-ke

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Dutch[edit]

Etymology[edit]

From Middle Dutch -ke, -ken, -kijn, from Proto-Germanic *-ukīną. This suffix is a double diminutive representing two distinct Germanic suffixes, *-uk- + *-īn-. This -īn- suffix is also used (with an additional -l-) in German -lein. Cognate with German -chen and regional German -ken. Dutch -tje and -ken are cognate variants. More at -ock, -en.[1]

Pronunciation[edit]

Suffix[edit]

-ke n (plural -kes)

  1. Appended to a noun, making it diminutive.

Usage notes[edit]

This suffix is primarily dialectal, official Dutch almost exclusively uses the related suffix -tje and varieties.

References[edit]

  1. ^ A. van Loey, "Schönfeld's Historische Grammatica van het Nederlands", Zutphen, 8. druk, 1970, ISBN 90-03-21170-1; §185

Estonian[edit]

Suffix[edit]

-ke (genitive -kese, partitive -kest)

  1. A noun suffix that builds diminutives from nouns.
  • kivi (stone) → kivike (a small stone)

Declension[edit]

This noun needs an inflection-table template.


Finnish[edit]

Etymology[edit]

Pronunciation[edit]

Suffix[edit]

-ke

  1. Forms diminutive forms of nouns.
    aalto (wave) → aalloke (wavelet)
    siipi (wing) → siiveke (aileron)
    lause (sentence) → lauseke (expression; phrase)
  2. Forms nouns from verbs, often to describe the result of an action.
    elää (to live) → eläke (pension)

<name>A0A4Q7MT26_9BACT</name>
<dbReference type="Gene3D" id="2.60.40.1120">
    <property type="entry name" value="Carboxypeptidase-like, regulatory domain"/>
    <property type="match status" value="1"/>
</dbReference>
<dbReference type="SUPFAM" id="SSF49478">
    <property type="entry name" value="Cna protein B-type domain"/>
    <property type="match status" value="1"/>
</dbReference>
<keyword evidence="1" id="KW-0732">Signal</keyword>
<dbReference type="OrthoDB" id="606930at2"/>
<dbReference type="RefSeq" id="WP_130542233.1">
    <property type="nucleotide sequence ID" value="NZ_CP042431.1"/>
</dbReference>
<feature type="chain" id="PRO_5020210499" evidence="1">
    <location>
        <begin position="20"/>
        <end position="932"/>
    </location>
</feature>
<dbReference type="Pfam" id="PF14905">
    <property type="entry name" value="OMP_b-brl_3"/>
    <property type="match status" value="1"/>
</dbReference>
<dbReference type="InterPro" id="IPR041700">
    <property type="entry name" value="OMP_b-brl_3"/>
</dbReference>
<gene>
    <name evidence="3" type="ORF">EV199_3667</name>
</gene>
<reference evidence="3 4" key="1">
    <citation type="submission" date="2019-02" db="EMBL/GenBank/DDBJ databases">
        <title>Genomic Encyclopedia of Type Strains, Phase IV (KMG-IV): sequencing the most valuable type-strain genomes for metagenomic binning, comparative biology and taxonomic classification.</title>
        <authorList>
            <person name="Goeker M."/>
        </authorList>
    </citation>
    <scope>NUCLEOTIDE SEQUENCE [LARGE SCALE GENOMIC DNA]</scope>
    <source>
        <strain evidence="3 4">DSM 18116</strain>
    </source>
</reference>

seisahtaa (to come to a standstill) → seisake (railway stop)
  3. (rare) Forms nouns from adjectives.
    lämmin (warm) → lämmike (something used to warm up)

Derived terms[edit]

See also[edit]

References[edit]

  • § 257 ke-sanojen koostumus ja merkitys, Iso suomen kielioppi, 2004[1]

German Low German[edit]

Etymology[edit]

Compare German -chen, Dutch -ke.

Suffix[edit]

-ke

  1. (Low Prussian) Suffix used to form the diminutive of nouns and hypocoristic forms of proper nouns and other parts of speech.
    Brotke
    bread
    Anke
    Annie
    Gottke
    God
    kommke
    come (second-person singular present imperative, hypocoristic)

References[edit]

  • Erhard Riemann (et al.), Preußisches Wörterbuch: deutsche Mundarten Ost- und Westpreußens (1974)
  • A. Treichel, Dialectische Räthsel, Reime und Märchen aus dem Ermlande, in the Altpreussische Monatsschrift, volume 27 (1890)
  • H. Frischbier, Preussisches Wörterbuch, Ost- und westpreussische Provinzialismen, volume 1, A-K (1882)
  • H. Frischbier, Preussisches Wörterbuch, Ost- und westpreussische Provinzialismen, volume 2, L-Z (1883)

Hungarian[edit]

Etymology[edit]

From Proto-Finno-Ugric, compare to Finnish -kka.

Pronunciation[edit]

Suffix[edit]

-ke

  1. Diminutive suffix.
    egy (one) → egyke (only child)
    egér (mouse) → egérke (tiny mouse)

Usage notes[edit]

  • Member of the following suffix cluster:
    -ka is added to back vowel words
    -ke is added to front vowel words

See also[edit]